Top 5 Storyboards from Famous Films
Top 5 Storyboards from Famous Films
“You can save all the usual problems ahead of shooting by working with a good artist and a floor plan.”
J Todd Anderson, regular storyboard artist of the Coen Brothers.
Storyboards can be especially useful in visual effects and action sequences. But they can also be a great tool to visualize written scenes or to help overcome productional challenges, as J Todd Anderson, who I talked to for this article, explains.
The technique of storyboarding was invented in the Walt Disney Studios sometime in the 1930’s.* It didn’t take long until live action filmmakers also began to use storyboards. In 1939, Gone with the Wind was one of the first films to be fully storyboarded. As of the 1940’s storyboarding became an essential part of the filmmaking process, and it still is today.
Presenting, in chronological order, my Top 5 Storyboards from Famous Films
1. Psycho, storyboards by Saul Bass (1960)
“Any improvisations are made in the office, while the film is being put on paper. I mean to improvise on the set, with all those electricians and carpenters around? I personally don’t see how it’s done. Imagine a composer with sheets of blank lines in front of him. And a 100 piece orchestra. And he’s thinking and then he calls up, he says: ‘Flute, give me a note, would you?’ And blob, you get the note and he writes it down. Now that’s what improvisation is on the set. I don’t believe in it.”
The above quote comes from a very entertaining and interesting interview session with Alfred Hitchcock, in which he answers questions about what would be his final film, Family Plot. It should not be a surprise that Hitchcock liked working with storyboards. He claimed to see a film in his mind completely and storyboards were a perfect way for him to show the images he saw in his mind to his cast and crew.
These famous storyboards were drawn by Saul Bass, who is best known for his legendary work as a title and poster designer. During the 1960’s Bass, working as a visual or pictorial consultant, did storyboards for a number of films. There is some controversy surrounding his work on Psycho. After Hitchcock’s death, Saul Bass claimed that he had also (partially) directed this iconic scene, which was disputed by other people involved in the production.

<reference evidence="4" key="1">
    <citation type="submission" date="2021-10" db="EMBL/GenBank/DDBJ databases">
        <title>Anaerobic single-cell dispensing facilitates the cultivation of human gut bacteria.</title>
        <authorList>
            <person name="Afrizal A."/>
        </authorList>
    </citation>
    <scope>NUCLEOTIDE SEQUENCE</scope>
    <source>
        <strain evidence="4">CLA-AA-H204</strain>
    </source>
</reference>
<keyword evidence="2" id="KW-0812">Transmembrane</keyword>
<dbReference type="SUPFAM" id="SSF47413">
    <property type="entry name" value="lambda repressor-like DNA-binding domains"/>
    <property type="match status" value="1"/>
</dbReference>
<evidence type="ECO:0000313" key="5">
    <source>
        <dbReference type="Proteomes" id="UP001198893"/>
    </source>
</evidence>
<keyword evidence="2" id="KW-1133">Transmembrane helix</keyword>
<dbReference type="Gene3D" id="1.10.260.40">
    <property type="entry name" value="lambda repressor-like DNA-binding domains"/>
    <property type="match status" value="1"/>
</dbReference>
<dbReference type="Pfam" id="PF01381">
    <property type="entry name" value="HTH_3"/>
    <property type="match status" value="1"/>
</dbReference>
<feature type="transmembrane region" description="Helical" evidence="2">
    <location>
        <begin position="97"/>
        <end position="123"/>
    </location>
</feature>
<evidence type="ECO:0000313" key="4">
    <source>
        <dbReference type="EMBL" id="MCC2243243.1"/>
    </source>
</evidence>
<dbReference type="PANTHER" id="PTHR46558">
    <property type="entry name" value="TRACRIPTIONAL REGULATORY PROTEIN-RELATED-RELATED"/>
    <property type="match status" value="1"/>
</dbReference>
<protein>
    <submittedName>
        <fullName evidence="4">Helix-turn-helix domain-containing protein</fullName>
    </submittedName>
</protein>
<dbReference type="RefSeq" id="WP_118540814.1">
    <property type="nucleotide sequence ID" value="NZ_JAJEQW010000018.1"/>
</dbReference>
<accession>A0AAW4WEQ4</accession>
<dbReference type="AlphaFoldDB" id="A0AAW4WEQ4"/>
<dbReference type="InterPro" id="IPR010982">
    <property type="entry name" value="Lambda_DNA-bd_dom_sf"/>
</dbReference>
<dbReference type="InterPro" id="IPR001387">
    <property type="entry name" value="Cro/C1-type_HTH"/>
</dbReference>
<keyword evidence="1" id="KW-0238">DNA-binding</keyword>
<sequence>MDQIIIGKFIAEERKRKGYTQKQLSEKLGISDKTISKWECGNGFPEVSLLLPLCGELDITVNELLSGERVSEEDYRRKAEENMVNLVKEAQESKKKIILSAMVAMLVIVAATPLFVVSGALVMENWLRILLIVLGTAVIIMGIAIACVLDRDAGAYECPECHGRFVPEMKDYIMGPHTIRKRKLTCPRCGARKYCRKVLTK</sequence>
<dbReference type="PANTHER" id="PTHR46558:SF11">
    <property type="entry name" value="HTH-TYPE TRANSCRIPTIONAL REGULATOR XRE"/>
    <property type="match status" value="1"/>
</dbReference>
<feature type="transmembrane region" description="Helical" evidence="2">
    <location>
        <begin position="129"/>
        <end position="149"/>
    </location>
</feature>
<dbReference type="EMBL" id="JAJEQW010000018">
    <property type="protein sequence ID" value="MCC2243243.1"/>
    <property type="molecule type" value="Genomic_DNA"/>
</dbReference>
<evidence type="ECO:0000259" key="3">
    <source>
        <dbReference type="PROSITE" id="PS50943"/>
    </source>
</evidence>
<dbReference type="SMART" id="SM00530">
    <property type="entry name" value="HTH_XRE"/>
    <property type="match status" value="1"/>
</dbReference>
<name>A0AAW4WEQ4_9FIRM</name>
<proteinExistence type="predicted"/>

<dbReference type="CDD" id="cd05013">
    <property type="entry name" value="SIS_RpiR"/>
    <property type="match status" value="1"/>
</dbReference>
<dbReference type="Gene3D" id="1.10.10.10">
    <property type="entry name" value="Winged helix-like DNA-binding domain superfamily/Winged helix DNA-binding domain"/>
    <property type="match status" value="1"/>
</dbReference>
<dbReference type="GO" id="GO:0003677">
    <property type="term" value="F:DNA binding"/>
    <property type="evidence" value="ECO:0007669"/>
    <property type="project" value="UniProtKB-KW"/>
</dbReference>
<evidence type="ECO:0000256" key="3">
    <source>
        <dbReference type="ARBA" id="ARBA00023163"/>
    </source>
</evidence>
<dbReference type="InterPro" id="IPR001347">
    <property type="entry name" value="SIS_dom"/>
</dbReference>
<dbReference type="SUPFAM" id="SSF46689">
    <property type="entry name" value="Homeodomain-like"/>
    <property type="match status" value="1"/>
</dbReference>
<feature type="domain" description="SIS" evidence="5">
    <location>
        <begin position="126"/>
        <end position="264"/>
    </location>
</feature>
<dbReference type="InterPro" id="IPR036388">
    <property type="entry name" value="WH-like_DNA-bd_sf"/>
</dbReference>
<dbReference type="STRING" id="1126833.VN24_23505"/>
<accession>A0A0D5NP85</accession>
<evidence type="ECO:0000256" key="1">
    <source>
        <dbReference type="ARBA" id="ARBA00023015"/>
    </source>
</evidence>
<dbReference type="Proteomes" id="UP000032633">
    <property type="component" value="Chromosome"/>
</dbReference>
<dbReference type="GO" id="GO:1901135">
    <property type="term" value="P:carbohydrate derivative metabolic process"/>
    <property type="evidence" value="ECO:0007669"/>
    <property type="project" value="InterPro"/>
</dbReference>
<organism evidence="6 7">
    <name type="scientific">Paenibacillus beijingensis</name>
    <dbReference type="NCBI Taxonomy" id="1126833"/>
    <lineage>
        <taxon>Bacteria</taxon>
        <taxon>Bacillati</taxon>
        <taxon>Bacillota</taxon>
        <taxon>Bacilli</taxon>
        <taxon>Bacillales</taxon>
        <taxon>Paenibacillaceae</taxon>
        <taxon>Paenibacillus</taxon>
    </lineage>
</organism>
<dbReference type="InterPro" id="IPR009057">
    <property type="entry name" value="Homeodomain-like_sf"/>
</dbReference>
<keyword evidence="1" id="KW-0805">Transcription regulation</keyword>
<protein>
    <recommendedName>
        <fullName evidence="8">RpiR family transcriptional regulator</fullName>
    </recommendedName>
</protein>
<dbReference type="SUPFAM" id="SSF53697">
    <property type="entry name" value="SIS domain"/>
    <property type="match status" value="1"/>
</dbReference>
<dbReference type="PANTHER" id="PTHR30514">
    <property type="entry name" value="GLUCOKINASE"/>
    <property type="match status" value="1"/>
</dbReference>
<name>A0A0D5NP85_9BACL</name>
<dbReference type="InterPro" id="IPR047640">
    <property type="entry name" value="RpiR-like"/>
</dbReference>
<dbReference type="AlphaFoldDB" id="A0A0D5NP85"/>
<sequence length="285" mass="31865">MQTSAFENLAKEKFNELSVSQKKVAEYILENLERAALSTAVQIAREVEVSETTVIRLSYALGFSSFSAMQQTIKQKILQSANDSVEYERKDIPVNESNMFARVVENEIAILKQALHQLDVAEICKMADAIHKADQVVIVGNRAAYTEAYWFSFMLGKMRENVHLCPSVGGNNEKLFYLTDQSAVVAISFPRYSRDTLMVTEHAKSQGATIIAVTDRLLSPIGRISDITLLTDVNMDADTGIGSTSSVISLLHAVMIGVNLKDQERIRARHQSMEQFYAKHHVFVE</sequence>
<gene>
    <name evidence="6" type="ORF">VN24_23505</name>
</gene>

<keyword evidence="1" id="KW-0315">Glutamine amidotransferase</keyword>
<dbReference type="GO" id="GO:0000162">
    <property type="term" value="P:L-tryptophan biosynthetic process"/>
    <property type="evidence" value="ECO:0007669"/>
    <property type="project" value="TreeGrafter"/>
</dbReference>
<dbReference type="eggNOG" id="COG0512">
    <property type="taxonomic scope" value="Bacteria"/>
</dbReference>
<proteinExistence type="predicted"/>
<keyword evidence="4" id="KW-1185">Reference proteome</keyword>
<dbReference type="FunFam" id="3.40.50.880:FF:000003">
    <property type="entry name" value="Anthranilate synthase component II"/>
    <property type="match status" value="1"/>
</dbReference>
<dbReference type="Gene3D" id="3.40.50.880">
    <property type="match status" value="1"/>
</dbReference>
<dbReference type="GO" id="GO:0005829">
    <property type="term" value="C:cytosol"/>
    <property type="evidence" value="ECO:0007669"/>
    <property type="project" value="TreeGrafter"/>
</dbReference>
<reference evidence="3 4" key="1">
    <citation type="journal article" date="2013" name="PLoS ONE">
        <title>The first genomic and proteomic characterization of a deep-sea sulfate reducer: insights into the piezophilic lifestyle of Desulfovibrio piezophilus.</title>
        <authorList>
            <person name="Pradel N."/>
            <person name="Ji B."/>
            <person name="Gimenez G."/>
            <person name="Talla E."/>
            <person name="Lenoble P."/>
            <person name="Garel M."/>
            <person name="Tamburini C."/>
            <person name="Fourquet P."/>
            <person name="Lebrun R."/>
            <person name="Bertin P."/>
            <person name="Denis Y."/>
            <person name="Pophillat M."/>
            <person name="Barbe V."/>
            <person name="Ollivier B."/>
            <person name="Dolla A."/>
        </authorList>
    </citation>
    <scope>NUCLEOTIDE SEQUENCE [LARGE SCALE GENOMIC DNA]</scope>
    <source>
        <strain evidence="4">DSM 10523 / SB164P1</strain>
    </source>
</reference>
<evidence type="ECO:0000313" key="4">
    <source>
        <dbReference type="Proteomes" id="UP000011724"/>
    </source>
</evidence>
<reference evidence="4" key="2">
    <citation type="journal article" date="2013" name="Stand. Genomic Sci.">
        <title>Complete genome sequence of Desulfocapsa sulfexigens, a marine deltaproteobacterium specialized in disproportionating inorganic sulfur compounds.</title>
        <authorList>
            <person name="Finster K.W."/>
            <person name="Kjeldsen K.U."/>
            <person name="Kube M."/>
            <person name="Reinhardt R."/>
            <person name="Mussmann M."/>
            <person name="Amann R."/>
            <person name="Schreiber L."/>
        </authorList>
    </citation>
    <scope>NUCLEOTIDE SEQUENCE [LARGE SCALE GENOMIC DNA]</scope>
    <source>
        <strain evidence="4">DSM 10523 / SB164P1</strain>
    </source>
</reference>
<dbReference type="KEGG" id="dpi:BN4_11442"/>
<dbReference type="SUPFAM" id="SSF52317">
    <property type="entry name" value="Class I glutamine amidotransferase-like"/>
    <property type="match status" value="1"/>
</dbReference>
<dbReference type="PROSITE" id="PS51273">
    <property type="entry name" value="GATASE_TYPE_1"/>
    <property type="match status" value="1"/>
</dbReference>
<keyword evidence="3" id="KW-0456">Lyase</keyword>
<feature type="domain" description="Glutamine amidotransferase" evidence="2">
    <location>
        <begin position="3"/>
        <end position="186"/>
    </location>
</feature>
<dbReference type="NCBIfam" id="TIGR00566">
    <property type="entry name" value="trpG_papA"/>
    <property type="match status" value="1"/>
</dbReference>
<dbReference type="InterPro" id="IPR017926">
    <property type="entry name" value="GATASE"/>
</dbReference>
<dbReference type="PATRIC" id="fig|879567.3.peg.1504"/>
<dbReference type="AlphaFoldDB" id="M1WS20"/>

2. Alien, storyboards by Ridley Scott (1979)
Like Alfred Hitchcock, whose first film job was designing title cards for silent films, Ridley Scott, has a background as a draftsman. After he graduated from art school he founded a production company together with his brother, Tony, through which they primarily produced commercials.
In advertising, storyboards are used extensively. Not just as a productional tool, but also to convince the client of a creative concept. For inexperienced people it can be difficult to read a script. Sketching it out makes it is easier to communicate an idea. Because this can be a way to increase a commercial’s budget, advertising storyboards are often rendered in much more detail than those made for feature films. Ridley Scott brought this way of storyboarding to the production of Alien –and not without success.
After he agreed to do the film, the studio asked him to wait in England for his contract to come through. When he returned to the studio a month later, Scott had drawn out the entire screenplay in storyboard form. Seeing the way he wanted to visualize the script, convinced the studio to double the budget.
On his recent films Ridley Scott likes to work with professional storyboard artists. They usually start out with the director’s own thumbnail sketches, which are now lovingly known as Ridleygrams. In a DVD extra from Hannibal Scott explains that the process of talking through the script and his sketches with a storyboard artist totally prepares him. So that when he hits the set he knows exactly what he wants to shoot.
3. Jurassic Park, storyboards by Dave Lowry (1993)
These storyboards from the iconic final raptor sequence in Jurassic Park, were drawn by Dave Lowry. Lowry is an incredibly experienced artist who has worked on more than 70 feature films. He is a regular collaborator of Steven Spielberg and has worked on all Jurassic Park films, including 2015’s Jurassic World.
Steven Spielberg himself doesn’t have a background as a graphic artist, but he still likes to brief storyboard artists with rough sketches of his shots. (As he explains in this video [https://www.youtube.com/ watch?v=nBH89Y0Xj7c]) Even when a director is not a skilled draftsman, it is not uncommon for him or her to do sketches that are then turned into storyboards by a sketch artist. It is often very helpful for both the director and the storyboard artist, because it forces the director to think about the best way to visually tell the story. Like Ridley Scott saying that his talks with the storyboard artist are almost a preparation for the actual shoot, these rough thumbnails are a first step towards the final image.
Spielberg used to work with a number of storyboard artists. There were 6 different artists doing storyboards for Jurassic Park. He even liked to have one or two sketch artists available on set, to quickly sketch out ideas that might come up last minute. But is seems that Spielberg is using less storyboards these days. Films like Amistad, Lincoln, Bridge of Spies and even Saving Private Ryan were not storyboarded at all, except for the occasional sequence.
Is this a good thing? Well, Raiders of the Lost Ark was fully storyboarded from beginning to end, Indiana Jones and the Kingdom of the Chrystal Skull was not…
4. No Country for Old Men, storyboards by J Todd Anderson (2007)